RSS01.C6 Comparative Historical Analysis: Using History to Enrich Social Inquiry
These are tumultuous times, yet again: a failed insurrection in the world’s oldest democracy, a pandemic disrupting global supply chains, an ascending China altering geopolitical dynamics, and global warming threatening our very planet. What makes understanding our present so challenging is its constantly changing and hence historical nature. This course offers guidance to scholars looking to comparative historical analysis (CHA) how to leverage the methodological riches of history for social inquiry. Like historians, CHA scholars use the past to formulate research questions, describe complex social processes, and generate new inductive insights. And like social scientists, they compare those patterns to formulate generalizable and testable theories. CHA builds a bridge between the disorderly world of history, that historians excel at exploring, and the orderly world of methodology that social scientists deploy to test hypotheses. And CHA believes that this bridge between exploration and testing is necessary to generate not just results that also answers.
This course is built around four objectives that help students understand the methodological implications of history.
- First, it differentiates between historical and statistical thinking to help students appreciate the distinct contributions that history makes to social inquiry.
- Second, it emphasizes the problem-driven nature of CHA and to help participants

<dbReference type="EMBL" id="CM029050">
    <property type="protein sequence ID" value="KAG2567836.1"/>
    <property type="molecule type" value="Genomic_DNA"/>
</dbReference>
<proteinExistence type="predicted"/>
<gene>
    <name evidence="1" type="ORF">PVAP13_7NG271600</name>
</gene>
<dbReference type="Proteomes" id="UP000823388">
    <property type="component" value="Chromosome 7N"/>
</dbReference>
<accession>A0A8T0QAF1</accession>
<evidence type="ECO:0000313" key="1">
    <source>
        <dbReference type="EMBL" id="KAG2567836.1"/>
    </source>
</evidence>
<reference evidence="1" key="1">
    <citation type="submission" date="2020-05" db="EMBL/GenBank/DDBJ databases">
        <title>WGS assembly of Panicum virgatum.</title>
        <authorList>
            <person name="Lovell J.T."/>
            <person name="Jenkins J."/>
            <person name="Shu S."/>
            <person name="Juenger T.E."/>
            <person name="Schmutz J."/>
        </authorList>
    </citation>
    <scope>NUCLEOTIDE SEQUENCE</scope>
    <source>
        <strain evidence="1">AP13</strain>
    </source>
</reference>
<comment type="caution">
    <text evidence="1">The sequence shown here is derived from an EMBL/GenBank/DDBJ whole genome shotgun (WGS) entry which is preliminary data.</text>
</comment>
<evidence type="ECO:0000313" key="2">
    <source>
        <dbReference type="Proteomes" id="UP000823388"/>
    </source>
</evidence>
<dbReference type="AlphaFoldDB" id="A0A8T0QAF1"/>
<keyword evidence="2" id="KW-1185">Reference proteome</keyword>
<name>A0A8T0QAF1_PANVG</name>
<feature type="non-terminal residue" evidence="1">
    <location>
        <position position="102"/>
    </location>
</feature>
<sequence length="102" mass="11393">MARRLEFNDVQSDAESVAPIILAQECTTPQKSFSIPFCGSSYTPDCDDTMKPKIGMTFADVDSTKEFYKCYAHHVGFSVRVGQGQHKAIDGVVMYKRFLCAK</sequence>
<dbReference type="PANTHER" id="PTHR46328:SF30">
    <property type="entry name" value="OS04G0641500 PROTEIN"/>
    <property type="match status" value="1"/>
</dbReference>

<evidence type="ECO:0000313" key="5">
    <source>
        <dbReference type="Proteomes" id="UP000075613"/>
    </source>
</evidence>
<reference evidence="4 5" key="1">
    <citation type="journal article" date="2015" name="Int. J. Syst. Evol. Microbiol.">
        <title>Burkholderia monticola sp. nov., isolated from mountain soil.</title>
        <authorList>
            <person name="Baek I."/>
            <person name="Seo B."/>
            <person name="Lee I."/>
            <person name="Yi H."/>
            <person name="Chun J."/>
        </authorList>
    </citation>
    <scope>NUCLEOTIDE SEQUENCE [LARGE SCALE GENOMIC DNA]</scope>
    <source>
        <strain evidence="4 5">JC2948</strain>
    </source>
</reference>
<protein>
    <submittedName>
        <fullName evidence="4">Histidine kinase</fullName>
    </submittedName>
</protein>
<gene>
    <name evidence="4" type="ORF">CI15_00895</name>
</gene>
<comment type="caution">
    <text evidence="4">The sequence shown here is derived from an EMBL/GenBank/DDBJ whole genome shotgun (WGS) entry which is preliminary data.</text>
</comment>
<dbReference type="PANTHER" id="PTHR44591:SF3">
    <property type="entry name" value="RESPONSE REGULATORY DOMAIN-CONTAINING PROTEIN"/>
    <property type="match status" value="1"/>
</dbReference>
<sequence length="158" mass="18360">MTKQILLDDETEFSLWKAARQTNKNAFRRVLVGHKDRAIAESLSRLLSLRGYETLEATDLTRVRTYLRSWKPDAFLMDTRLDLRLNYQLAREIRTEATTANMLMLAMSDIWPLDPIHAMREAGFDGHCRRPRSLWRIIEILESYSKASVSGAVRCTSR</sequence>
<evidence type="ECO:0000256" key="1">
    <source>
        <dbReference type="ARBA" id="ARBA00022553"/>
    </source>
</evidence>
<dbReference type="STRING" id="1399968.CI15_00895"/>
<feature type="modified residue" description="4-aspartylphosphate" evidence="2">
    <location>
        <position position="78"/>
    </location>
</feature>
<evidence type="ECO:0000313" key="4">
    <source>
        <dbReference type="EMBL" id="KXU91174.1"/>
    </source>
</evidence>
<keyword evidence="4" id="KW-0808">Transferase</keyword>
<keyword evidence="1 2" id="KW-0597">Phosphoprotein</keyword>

- understand the importance of exploration and putting questions before methods.
- Third, three strands of CHA—eventful, longue durée and macro-causal analysis—and the contributions they make to exploration, description, and ultimately also explanation. Fourth, it emphasizes the complementarity between CHA and variance-based analysis (VBA) by reviving and older notion of methodology as a multi-stage research cycle.
It shows students how CHA contributes to the exploratory stage of a research cycle and thereby complements its confirmatory stage. In short, it demonstrates how CHA is crucial for translating results into answers. More broadly speaking, the course explicates and synthesizes the tools used—oftentimes tacitly—in historical institutionalism, economic history, comparative political economy, economic institutionalism, global history, social policy history, IR constructivism, historical sociology, post-colonial studies, literatures on state formation and democratization, the work on path dependency, and any other literature trying to bridge conventional variance-based and strictly historical modes of analysis. The course therefore should be helpful for anybody drawing on any of those literatures and wanting to better understand their methodological underpinnings.
|19 June 2023 - 23 June 2023|
Early Bird Regular: €895 (application deadline* April 1st)
|Scholarships and discounts||Find more information here|
*Your application is only completed when the course fee has been paid
|Course leader||Marcus Kreuzer|
|Level of participant||
|Admission requirements||There are no formal requirements but familiarity with one or several the follow literatures is expected: historical institutionalism, comparative political economy, socio-economics, economic institutionalism, global history, social policy history, IR constructivism, historical sociology, post-colonial studies, literatures on state formation and democratization, works on race and gender, research on path dependency, and any other literature trying to bridge conventional variance-based and strictly historical modes of analysis.|
|Mode of Study||On Campus|
|ECTS||2 or 4 Find more information here|